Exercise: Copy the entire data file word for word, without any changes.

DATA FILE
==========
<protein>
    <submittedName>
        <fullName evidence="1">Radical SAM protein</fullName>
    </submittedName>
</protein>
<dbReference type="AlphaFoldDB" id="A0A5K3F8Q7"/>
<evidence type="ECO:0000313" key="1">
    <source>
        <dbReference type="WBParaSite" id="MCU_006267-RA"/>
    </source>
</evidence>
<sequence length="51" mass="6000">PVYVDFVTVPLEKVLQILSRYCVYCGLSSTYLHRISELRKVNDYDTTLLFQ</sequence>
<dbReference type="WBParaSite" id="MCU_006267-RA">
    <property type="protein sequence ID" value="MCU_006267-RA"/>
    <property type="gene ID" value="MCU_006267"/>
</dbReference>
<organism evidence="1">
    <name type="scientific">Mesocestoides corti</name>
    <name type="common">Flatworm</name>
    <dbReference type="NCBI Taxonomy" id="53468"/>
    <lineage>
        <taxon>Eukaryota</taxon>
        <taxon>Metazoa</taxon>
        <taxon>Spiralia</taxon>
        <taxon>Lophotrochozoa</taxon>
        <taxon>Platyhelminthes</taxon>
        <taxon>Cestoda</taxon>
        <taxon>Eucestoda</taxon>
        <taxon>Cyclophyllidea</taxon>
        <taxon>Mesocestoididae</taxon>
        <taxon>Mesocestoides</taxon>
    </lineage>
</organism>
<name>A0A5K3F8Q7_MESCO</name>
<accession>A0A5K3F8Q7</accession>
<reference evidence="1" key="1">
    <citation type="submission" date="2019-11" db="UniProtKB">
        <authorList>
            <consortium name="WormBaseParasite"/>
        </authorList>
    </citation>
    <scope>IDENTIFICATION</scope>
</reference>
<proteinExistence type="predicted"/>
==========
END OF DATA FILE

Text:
<protein>
    <submittedName>
        <fullName evidence="1">Radical SAM protein</fullName>
    </submittedName>
</protein>
<dbReference type="AlphaFoldDB" id="A0A5K3F8Q7"/>
<evidence type="ECO:0000313" key="1">
    <source>
        <dbReference type="WBParaSite" id="MCU_006267-RA"/>
    </source>
</evidence>
<sequence length="51" mass="6000">PVYVDFVTVPLEKVLQILSRYCVYCGLSSTYLHRISELRKVNDYDTTLLFQ</sequence>
<dbReference type="WBParaSite" id="MCU_006267-RA">
    <property type="protein sequence ID" value="MCU_006267-RA"/>
    <property type="gene ID" value="MCU_006267"/>
</dbReference>
<organism evidence="1">
    <name type="scientific">Mesocestoides corti</name>
    <name type="common">Flatworm</name>
    <dbReference type="NCBI Taxonomy" id="53468"/>
    <lineage>
        <taxon>Eukaryota</taxon>
        <taxon>Metazoa</taxon>
        <taxon>Spiralia</taxon>
        <taxon>Lophotrochozoa</taxon>
        <taxon>Platyhelminthes</taxon>
        <taxon>Cestoda</taxon>
        <taxon>Eucestoda</taxon>
        <taxon>Cyclophyllidea</taxon>
        <taxon>Mesocestoididae</taxon>
        <taxon>Mesocestoides</taxon>
    </lineage>
</organism>
<name>A0A5K3F8Q7_MESCO</name>
<accession>A0A5K3F8Q7</accession>
<reference evidence="1" key="1">
    <citation type="submission" date="2019-11" db="UniProtKB">
        <authorList>
            <consortium name="WormBaseParasite"/>
        </authorList>
    </citation>
    <scope>IDENTIFICATION</scope>
</reference>
<proteinExistence type="predicted"/>